I’m a huge proponent of Back to Eden Gardening.
1) It works
2) I don’t own a tiller, so amending the soil without tilling is a time and money saver
3) It is low maintenance, long term
4) It’s higher yield than your typical row gardening, and higher nutrition in your produce
5) It doesn’t disturb, but rather helps to establish a natural ecosystem in regards to soil microorganisms, pH balance, beneficial insects, water retention/dispersion, etc.
6.) No crop rotation necessary
7.) A ton of other reasons.
So anyway, tomorrow is moving day so I’ve been doing a lot of work (for a giant pregnant lady) in the yard to prepare for the garden space.
My first goal was to obtain woodchip mulch to use as a ground cover to prep the soil for spring planting.
I happened upon a tree service cutting and chipping around electric lines near my neighborhood and it just so happens that our property is a super convenient location to dump chips! Yay! I asked if I could have their mulched trees and they said yes, and have given me every bit of what they had from the surrounding neighborhood!
Each of those piles is at least about 5′ tall! And the smallest is 5′ in diameter. Which is great because in order to plant enough for my family to eat off the land all year, I’ll need about 1/2 an acre to 1 acre of dedicated garden space… That’s a LOT of chips. All for $free.ninety-free!
Then I set about raking up what leaves had fallen to incorporate into one of the carbon-rich layers of the garden.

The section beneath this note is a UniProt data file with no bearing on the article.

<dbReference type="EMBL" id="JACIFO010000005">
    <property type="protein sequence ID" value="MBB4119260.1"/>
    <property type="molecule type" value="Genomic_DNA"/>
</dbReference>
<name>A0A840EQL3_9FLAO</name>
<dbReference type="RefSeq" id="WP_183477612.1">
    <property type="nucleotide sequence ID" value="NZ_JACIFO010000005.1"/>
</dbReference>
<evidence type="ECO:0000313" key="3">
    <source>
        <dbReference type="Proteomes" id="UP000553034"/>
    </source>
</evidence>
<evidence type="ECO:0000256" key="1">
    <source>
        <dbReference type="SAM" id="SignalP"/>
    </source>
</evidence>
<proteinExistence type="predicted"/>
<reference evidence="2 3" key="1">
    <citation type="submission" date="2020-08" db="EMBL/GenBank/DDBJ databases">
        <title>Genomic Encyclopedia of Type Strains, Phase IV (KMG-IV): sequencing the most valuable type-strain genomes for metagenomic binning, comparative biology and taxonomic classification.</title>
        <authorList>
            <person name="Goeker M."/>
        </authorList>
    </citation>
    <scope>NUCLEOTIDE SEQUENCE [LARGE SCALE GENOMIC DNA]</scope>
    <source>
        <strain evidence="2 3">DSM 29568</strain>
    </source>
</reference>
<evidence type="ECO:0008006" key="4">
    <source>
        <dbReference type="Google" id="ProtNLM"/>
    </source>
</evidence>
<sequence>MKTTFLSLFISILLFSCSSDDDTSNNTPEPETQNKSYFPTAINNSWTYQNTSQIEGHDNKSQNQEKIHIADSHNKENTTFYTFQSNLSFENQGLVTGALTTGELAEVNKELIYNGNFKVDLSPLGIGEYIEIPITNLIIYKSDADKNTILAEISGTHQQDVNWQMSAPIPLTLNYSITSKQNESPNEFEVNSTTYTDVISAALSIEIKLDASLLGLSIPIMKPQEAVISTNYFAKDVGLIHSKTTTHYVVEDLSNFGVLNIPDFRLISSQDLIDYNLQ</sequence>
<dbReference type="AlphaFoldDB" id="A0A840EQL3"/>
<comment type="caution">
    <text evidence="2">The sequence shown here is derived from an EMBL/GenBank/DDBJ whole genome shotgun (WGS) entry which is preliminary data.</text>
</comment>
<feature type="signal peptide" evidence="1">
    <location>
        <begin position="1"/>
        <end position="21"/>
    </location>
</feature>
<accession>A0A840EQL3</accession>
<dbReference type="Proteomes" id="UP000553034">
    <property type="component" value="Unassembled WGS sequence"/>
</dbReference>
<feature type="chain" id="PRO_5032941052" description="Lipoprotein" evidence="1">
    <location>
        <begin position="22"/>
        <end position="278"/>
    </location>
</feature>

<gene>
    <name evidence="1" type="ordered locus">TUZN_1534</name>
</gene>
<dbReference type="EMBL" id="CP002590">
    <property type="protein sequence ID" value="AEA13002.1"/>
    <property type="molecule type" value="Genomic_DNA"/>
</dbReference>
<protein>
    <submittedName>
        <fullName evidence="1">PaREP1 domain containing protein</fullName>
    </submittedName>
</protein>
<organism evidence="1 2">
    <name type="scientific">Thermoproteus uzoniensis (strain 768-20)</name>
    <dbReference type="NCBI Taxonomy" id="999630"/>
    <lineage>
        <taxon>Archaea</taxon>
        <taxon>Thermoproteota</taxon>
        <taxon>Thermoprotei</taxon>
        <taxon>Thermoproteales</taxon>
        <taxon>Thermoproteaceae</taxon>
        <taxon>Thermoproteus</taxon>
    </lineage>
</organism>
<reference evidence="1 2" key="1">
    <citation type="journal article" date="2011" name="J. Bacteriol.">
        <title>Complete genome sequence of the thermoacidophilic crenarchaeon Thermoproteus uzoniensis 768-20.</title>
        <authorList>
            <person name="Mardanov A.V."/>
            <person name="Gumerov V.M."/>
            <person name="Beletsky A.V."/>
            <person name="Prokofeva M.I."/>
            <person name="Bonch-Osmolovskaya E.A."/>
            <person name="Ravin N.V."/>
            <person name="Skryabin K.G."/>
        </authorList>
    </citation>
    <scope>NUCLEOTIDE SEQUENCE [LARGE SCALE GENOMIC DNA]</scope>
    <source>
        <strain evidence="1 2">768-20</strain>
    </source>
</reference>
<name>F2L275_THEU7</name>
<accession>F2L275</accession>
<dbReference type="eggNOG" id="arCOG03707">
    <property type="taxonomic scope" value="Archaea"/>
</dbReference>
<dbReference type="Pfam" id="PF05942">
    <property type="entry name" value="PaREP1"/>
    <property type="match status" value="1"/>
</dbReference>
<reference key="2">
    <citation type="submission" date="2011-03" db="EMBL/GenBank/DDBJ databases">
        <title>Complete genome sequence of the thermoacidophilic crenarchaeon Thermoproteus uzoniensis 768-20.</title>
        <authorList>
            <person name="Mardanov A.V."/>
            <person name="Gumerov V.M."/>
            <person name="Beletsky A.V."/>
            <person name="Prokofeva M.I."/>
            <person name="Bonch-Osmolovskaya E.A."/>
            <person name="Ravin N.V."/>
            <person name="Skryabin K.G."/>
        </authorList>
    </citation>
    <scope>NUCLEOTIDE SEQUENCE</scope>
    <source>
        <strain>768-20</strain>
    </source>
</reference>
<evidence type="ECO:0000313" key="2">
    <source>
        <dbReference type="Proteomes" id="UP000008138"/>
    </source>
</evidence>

The layering plan we’ve decided on is as follows:
Layer 1: carbon later- raked leaves
Layer 2: nitrogen later- grass clippings, hay and rabbit poo
Layer 3: woodchip mulch
Once we get all the area marked out and lay down the base layers, we’ll let it mature over the winter, and add our own compost (more nitrogen) on top of the mulch several weeks before planting. The rain will carry this goodness down through the mulch and layers to fertilize the soil and prepare it for germination.
So we have a long way to go this year and a lot of work to do, but the idea behind it is to do the initial investment in manual labor and as the years go, less is required as the soil is naturally enriched so that as my husband and I age, we aren’t breaking our backs at age 60 trying to establish a good garden.
More to come as we get things going!